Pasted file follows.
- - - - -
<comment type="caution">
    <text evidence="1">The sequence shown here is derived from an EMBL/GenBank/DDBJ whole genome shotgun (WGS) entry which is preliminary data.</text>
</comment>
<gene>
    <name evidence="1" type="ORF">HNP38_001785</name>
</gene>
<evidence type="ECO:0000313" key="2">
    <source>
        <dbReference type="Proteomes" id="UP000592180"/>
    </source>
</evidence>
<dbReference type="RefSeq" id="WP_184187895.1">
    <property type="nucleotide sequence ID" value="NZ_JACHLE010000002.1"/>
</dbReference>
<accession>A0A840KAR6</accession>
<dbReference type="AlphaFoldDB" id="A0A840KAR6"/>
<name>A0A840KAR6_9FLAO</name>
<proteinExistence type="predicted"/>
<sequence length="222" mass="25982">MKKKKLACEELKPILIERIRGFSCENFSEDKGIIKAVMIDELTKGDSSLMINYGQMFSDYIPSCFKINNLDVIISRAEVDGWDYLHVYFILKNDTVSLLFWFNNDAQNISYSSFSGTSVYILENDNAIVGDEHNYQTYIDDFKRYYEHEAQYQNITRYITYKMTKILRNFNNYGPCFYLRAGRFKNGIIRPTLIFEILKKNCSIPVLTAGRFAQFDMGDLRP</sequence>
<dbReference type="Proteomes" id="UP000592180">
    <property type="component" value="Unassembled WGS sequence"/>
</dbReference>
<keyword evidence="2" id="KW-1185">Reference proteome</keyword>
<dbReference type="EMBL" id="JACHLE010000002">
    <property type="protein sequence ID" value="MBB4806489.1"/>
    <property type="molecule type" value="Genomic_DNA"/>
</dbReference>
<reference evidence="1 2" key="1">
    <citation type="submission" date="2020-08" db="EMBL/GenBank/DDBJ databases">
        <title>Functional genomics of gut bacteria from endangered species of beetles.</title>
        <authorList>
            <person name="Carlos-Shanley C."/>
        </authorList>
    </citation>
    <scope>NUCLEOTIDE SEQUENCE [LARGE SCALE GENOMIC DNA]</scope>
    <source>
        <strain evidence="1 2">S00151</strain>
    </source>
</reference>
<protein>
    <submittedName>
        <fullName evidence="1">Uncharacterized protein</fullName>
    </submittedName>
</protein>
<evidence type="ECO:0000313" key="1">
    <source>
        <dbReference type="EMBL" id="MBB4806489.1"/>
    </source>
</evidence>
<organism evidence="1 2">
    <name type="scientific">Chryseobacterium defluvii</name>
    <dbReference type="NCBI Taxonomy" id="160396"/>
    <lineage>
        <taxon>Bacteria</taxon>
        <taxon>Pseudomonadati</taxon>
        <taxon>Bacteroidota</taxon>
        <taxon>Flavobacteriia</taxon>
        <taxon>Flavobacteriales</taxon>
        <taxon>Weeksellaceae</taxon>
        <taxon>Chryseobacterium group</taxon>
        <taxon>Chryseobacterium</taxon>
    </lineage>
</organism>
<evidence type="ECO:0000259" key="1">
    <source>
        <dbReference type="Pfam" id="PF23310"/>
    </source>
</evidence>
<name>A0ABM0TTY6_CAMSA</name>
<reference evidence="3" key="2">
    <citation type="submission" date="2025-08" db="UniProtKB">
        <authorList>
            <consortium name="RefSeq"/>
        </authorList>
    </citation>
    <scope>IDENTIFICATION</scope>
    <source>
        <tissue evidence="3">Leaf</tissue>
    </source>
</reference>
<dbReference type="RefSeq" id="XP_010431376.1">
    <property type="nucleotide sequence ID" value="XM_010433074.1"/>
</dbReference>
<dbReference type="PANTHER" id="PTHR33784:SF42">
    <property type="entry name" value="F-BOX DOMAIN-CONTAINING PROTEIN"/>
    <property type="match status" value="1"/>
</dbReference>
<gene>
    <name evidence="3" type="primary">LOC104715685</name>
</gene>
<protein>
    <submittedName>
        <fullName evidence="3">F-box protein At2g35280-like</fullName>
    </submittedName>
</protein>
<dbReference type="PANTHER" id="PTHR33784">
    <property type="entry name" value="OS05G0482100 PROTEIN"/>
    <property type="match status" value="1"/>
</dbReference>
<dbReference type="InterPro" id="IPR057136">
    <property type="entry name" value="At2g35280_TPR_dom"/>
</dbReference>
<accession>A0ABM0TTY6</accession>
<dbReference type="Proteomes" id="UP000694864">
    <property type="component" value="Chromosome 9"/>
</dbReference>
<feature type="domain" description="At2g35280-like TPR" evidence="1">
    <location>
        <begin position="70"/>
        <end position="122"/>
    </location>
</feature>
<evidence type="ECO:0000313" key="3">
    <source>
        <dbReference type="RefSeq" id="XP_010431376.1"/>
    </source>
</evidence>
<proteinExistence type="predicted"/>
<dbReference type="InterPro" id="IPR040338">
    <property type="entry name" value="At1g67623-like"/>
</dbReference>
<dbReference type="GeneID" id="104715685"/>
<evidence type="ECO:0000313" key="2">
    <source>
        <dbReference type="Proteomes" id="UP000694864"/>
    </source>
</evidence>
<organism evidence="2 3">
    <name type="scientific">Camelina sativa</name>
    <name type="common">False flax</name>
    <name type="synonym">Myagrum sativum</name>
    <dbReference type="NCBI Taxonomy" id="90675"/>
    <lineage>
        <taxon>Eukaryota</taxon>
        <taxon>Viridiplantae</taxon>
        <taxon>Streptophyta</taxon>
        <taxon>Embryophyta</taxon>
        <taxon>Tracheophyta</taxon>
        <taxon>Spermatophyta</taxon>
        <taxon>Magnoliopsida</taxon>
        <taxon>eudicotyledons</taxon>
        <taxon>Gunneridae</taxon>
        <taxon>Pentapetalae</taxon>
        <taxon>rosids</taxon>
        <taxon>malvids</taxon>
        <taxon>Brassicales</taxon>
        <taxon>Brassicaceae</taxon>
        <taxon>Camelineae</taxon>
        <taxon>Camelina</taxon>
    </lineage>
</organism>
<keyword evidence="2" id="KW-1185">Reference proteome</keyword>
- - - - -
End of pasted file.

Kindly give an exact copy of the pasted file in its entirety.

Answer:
<comment type="caution">
    <text evidence="1">The sequence shown here is derived from an EMBL/GenBank/DDBJ whole genome shotgun (WGS) entry which is preliminary data.</text>
</comment>
<gene>
    <name evidence="1" type="ORF">HNP38_001785</name>
</gene>
<evidence type="ECO:0000313" key="2">
    <source>
        <dbReference type="Proteomes" id="UP000592180"/>
    </source>
</evidence>
<dbReference type="RefSeq" id="WP_184187895.1">
    <property type="nucleotide sequence ID" value="NZ_JACHLE010000002.1"/>
</dbReference>
<accession>A0A840KAR6</accession>
<dbReference type="AlphaFoldDB" id="A0A840KAR6"/>
<name>A0A840KAR6_9FLAO</name>
<proteinExistence type="predicted"/>
<sequence length="222" mass="25982">MKKKKLACEELKPILIERIRGFSCENFSEDKGIIKAVMIDELTKGDSSLMINYGQMFSDYIPSCFKINNLDVIISRAEVDGWDYLHVYFILKNDTVSLLFWFNNDAQNISYSSFSGTSVYILENDNAIVGDEHNYQTYIDDFKRYYEHEAQYQNITRYITYKMTKILRNFNNYGPCFYLRAGRFKNGIIRPTLIFEILKKNCSIPVLTAGRFAQFDMGDLRP</sequence>
<dbReference type="Proteomes" id="UP000592180">
    <property type="component" value="Unassembled WGS sequence"/>
</dbReference>
<keyword evidence="2" id="KW-1185">Reference proteome</keyword>
<dbReference type="EMBL" id="JACHLE010000002">
    <property type="protein sequence ID" value="MBB4806489.1"/>
    <property type="molecule type" value="Genomic_DNA"/>
</dbReference>
<reference evidence="1 2" key="1">
    <citation type="submission" date="2020-08" db="EMBL/GenBank/DDBJ databases">
        <title>Functional genomics of gut bacteria from endangered species of beetles.</title>
        <authorList>
            <person name="Carlos-Shanley C."/>
        </authorList>
    </citation>
    <scope>NUCLEOTIDE SEQUENCE [LARGE SCALE GENOMIC DNA]</scope>
    <source>
        <strain evidence="1 2">S00151</strain>
    </source>
</reference>
<protein>
    <submittedName>
        <fullName evidence="1">Uncharacterized protein</fullName>
    </submittedName>
</protein>
<evidence type="ECO:0000313" key="1">
    <source>
        <dbReference type="EMBL" id="MBB4806489.1"/>
    </source>
</evidence>
<organism evidence="1 2">
    <name type="scientific">Chryseobacterium defluvii</name>
    <dbReference type="NCBI Taxonomy" id="160396"/>
    <lineage>
        <taxon>Bacteria</taxon>
        <taxon>Pseudomonadati</taxon>
        <taxon>Bacteroidota</taxon>
        <taxon>Flavobacteriia</taxon>
        <taxon>Flavobacteriales</taxon>
        <taxon>Weeksellaceae</taxon>
        <taxon>Chryseobacterium group</taxon>
        <taxon>Chryseobacterium</taxon>
    </lineage>
</organism>
<evidence type="ECO:0000259" key="1">
    <source>
        <dbReference type="Pfam" id="PF23310"/>
    </source>
</evidence>
<name>A0ABM0TTY6_CAMSA</name>
<reference evidence="3" key="2">
    <citation type="submission" date="2025-08" db="UniProtKB">
        <authorList>
            <consortium name="RefSeq"/>
        </authorList>
    </citation>
    <scope>IDENTIFICATION</scope>
    <source>
        <tissue evidence="3">Leaf</tissue>
    </source>
</reference>
<dbReference type="RefSeq" id="XP_010431376.1">
    <property type="nucleotide sequence ID" value="XM_010433074.1"/>
</dbReference>
<dbReference type="PANTHER" id="PTHR33784:SF42">
    <property type="entry name" value="F-BOX DOMAIN-CONTAINING PROTEIN"/>
    <property type="match status" value="1"/>
</dbReference>
<gene>
    <name evidence="3" type="primary">LOC104715685</name>
</gene>
<protein>
    <submittedName>
        <fullName evidence="3">F-box protein At2g35280-like</fullName>
    </submittedName>
</protein>
<dbReference type="PANTHER" id="PTHR33784">
    <property type="entry name" value="OS05G0482100 PROTEIN"/>
    <property type="match status" value="1"/>
</dbReference>
<dbReference type="InterPro" id="IPR057136">
    <property type="entry name" value="At2g35280_TPR_dom"/>
</dbReference>
<accession>A0ABM0TTY6</accession>
<dbReference type="Proteomes" id="UP000694864">
    <property type="component" value="Chromosome 9"/>
</dbReference>
<feature type="domain" description="At2g35280-like TPR" evidence="1">
    <location>
        <begin position="70"/>
        <end position="122"/>
    </location>
</feature>
<evidence type="ECO:0000313" key="3">
    <source>
        <dbReference type="RefSeq" id="XP_010431376.1"/>
    </source>
</evidence>
<proteinExistence type="predicted"/>
<dbReference type="InterPro" id="IPR040338">
    <property type="entry name" value="At1g67623-like"/>
</dbReference>
<dbReference type="GeneID" id="104715685"/>
<evidence type="ECO:0000313" key="2">
    <source>
        <dbReference type="Proteomes" id="UP000694864"/>
    </source>
</evidence>
<organism evidence="2 3">
    <name type="scientific">Camelina sativa</name>
    <name type="common">False flax</name>
    <name type="synonym">Myagrum sativum</name>
    <dbReference type="NCBI Taxonomy" id="90675"/>
    <lineage>
        <taxon>Eukaryota</taxon>
        <taxon>Viridiplantae</taxon>
        <taxon>Streptophyta</taxon>
        <taxon>Embryophyta</taxon>
        <taxon>Tracheophyta</taxon>
        <taxon>Spermatophyta</taxon>
        <taxon>Magnoliopsida</taxon>
        <taxon>eudicotyledons</taxon>
        <taxon>Gunneridae</taxon>
        <taxon>Pentapetalae</taxon>
        <taxon>rosids</taxon>
        <taxon>malvids</taxon>
        <taxon>Brassicales</taxon>
        <taxon>Brassicaceae</taxon>
        <taxon>Camelineae</taxon>
        <taxon>Camelina</taxon>
    </lineage>
</organism>
<keyword evidence="2" id="KW-1185">Reference proteome</keyword>